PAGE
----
We often deliver stories of U.S. residents who are sentenced to lengthy prison sentences because of tax noncompliance. Whether it be for failing to file in accordance with the Foreign Bank Account Reporting (FBAR) laws or willfully evading taxes, many Americans have investigations opened into their financial affairs and criminal charges filed in a federal court. That being said, it is important to know that not everyone that is charged goes to jail. With the help of an experienced tax attorney, it may be possible to avoid many of the potentially life-changing effects of a criminal prosecution.
According to major news outlets, a Kentucky resident who was arrested and charged with conspiring to defraud the IRS and evade taxes by establishing and maintaining secret, undeclared bank accounts in Switzerland, was sentenced last week in a federal court in New York. Peter Canale was arrested at his home in Kentucky in late 2014 and sent to New York for trial. Although he faced five years in a federal penitentiary, he was sentenced to serve only three years of community service, huge win for Canale and his defense team.
According to a Department of Justice press release that was distributed upon his arrest, Canale is accused of setting up at least one undisclosed foreign bank account to hold monies that he and his brother had inherited. When Peter and Michael Canale’s father died in 2000, the Canale brothers received an inheritance of a bank account at a Swiss financial institution. The brothers met in New York with financial advisors and client representatives from UBS Group AG and discussed what to do with the inherited funds. The brothers decided, after conversing with the Swiss banking representatives, that it would be for the best to keep the money in its then current account to benefit the Canale brothers.
The Department of Justice also alleged in court documents that Peter Canale opened another Swiss bank account in 2005 at Wegelin. Valued at over $750,000, some of the same advisors that met with the brothers previously played a role in the establishment of Peter Canale’s second Swiss bank account. In order to conceal ownership, a foundation formed in Lichtenstein was interposed between the account and Canale.
United States law requires U.S. residents report any ownership interest or signature authority of any foreign bank account with a balance of $10,000 or higher at any point in a tax year. Willful failure to do so can result in criminal charges that include potential jail time. Further, a taxpayer attempting to avoid paying federal income tax can be charged with tax evasion, which can add an extensive amount of prison time to an already long sentence. In addition to physical restraint in a correctional facility, taxpayers convicted of failing to disclose a foreign bank account may also face pecuniary repercussions such as being ordered to pay back taxes, interest, and extremely high penalties. For instance, taxpayers who are found to have willfully failed to file under the FBAR laws can face a penalty of up to half of the high-balance of the account that was left undisclosed.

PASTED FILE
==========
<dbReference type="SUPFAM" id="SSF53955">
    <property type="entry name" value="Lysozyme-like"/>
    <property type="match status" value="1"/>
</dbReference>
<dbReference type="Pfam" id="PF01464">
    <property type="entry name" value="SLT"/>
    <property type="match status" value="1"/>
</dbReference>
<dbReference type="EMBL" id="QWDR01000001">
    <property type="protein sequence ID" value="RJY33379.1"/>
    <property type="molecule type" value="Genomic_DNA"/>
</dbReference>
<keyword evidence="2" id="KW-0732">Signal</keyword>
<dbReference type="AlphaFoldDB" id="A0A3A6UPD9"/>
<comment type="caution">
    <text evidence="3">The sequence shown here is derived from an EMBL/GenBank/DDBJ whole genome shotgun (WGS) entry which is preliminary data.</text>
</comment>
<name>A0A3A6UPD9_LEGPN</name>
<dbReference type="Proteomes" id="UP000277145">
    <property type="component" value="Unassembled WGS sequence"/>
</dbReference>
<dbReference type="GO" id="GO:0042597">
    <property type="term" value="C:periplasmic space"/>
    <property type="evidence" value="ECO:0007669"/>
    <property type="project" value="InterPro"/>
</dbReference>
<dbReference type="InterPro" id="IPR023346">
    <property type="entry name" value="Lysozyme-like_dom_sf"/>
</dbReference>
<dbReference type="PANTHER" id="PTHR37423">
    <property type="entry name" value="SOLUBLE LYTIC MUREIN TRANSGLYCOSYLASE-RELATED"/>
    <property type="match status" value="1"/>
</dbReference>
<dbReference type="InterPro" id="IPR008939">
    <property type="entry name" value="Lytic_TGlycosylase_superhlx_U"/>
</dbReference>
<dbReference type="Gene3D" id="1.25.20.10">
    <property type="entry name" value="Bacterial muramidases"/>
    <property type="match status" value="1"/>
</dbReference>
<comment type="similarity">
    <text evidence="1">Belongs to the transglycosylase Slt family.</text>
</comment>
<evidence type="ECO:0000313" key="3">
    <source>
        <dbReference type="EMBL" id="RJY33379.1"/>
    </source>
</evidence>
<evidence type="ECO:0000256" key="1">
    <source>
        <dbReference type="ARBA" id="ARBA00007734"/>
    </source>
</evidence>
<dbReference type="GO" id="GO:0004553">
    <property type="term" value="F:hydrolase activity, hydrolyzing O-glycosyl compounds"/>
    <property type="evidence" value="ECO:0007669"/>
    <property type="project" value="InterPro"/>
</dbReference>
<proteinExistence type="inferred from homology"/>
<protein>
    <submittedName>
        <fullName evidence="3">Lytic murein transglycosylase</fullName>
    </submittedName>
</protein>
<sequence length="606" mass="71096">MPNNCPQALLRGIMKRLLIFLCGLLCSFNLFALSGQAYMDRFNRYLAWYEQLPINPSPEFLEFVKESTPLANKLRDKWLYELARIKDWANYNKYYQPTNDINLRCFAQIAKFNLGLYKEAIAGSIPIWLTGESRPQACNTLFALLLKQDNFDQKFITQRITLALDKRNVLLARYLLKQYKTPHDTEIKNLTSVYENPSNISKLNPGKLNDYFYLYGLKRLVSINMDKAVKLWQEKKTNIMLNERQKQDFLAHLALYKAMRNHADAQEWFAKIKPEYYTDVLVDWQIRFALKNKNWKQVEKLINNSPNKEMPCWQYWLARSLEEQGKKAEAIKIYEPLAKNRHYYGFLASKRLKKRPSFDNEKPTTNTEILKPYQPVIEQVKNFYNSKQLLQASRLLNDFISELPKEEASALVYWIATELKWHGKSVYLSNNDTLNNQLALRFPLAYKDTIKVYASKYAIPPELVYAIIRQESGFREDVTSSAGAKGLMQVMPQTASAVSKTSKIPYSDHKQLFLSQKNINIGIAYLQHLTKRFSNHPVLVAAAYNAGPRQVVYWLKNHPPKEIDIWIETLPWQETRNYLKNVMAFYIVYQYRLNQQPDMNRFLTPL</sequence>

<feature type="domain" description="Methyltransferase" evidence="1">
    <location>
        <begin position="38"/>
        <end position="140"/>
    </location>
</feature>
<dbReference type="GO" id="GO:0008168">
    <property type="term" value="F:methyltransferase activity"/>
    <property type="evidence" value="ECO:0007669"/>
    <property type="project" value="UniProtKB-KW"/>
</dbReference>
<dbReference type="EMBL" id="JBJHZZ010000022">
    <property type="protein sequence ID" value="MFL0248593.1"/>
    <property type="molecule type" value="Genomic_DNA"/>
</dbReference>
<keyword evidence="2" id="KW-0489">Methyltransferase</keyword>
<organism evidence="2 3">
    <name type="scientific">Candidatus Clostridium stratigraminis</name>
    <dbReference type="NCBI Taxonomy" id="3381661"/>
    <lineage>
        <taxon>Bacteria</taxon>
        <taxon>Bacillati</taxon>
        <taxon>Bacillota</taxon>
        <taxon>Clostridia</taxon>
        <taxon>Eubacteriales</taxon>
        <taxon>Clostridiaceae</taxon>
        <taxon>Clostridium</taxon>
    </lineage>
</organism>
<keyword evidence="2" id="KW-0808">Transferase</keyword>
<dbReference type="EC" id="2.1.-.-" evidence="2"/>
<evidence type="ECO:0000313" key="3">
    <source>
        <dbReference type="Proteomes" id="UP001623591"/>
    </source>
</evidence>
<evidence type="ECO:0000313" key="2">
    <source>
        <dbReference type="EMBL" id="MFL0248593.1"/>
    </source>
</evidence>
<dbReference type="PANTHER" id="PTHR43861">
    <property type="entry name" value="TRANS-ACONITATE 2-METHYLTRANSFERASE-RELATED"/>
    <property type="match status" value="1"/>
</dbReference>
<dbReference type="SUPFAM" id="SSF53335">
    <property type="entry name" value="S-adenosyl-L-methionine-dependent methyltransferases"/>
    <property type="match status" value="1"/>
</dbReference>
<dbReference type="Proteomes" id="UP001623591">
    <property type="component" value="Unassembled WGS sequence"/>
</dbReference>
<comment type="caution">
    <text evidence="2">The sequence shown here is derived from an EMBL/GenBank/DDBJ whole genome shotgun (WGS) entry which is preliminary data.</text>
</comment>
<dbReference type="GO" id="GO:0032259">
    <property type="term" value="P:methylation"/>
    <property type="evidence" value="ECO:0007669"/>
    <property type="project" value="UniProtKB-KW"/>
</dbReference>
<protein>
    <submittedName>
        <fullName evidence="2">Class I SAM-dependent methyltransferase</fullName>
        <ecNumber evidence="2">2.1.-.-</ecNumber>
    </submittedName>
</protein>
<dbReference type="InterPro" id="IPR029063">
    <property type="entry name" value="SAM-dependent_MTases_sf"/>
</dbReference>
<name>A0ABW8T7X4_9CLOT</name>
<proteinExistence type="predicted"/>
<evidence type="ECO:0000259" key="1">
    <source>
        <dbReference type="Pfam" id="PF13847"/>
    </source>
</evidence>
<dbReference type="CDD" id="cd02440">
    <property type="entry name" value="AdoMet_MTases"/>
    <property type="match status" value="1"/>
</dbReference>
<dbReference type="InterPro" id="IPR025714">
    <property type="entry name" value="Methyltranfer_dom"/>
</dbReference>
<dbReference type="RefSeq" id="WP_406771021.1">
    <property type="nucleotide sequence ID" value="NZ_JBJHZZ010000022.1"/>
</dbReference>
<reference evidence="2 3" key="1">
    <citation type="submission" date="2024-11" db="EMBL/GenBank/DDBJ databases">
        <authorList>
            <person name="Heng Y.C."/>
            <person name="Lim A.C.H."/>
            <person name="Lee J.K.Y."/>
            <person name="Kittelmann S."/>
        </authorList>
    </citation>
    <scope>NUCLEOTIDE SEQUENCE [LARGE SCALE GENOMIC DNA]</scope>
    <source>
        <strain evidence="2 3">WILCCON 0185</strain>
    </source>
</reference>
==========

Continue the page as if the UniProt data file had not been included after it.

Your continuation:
There are various methods that experienced tax attorneys use to reduce the negative effects of a criminal prosecution. Many times, if a taxpayer involves a tax attorney at the first sign of trouble, a criminal indictment can be avoided. The IRS offers programs such as the Offshore Voluntary Disclosure Program (OVDP) to allow taxpayers to come forward before a criminal prosecution becomes necessary. Under that program, a taxpayer agrees to provide extensive information about their foreign bank account and pay back-taxes, penalties, and any interest in exchange for the government’s word that they will not levy criminal charges against him or her. If there have already been charges filed, an experienced criminal tax attorney can help to ensure that the taxpayer’s legal right are upheld and give them a chance to minimize the potential damage.
The tax and accounting professionals at the Tax Law Offices of David W. Klasing have extensive experience in representing taxpayers in various situations, including those who are the subject of investigations or criminal prosecutions. When prosecutors have you and your affairs under the microscope, you cannot contact a tax attorney soon enough. We can leverage our extensive legal training and experience to ensure that the taxpayer doesn’t incriminate himself or herself during interactions with the IRS or DOJ and that they receive the best possible representation while in the courtroom. Don’t go up against the government alone. Contact the Tax Law Offices of David W. Klasing today for a reduced-rate consultation.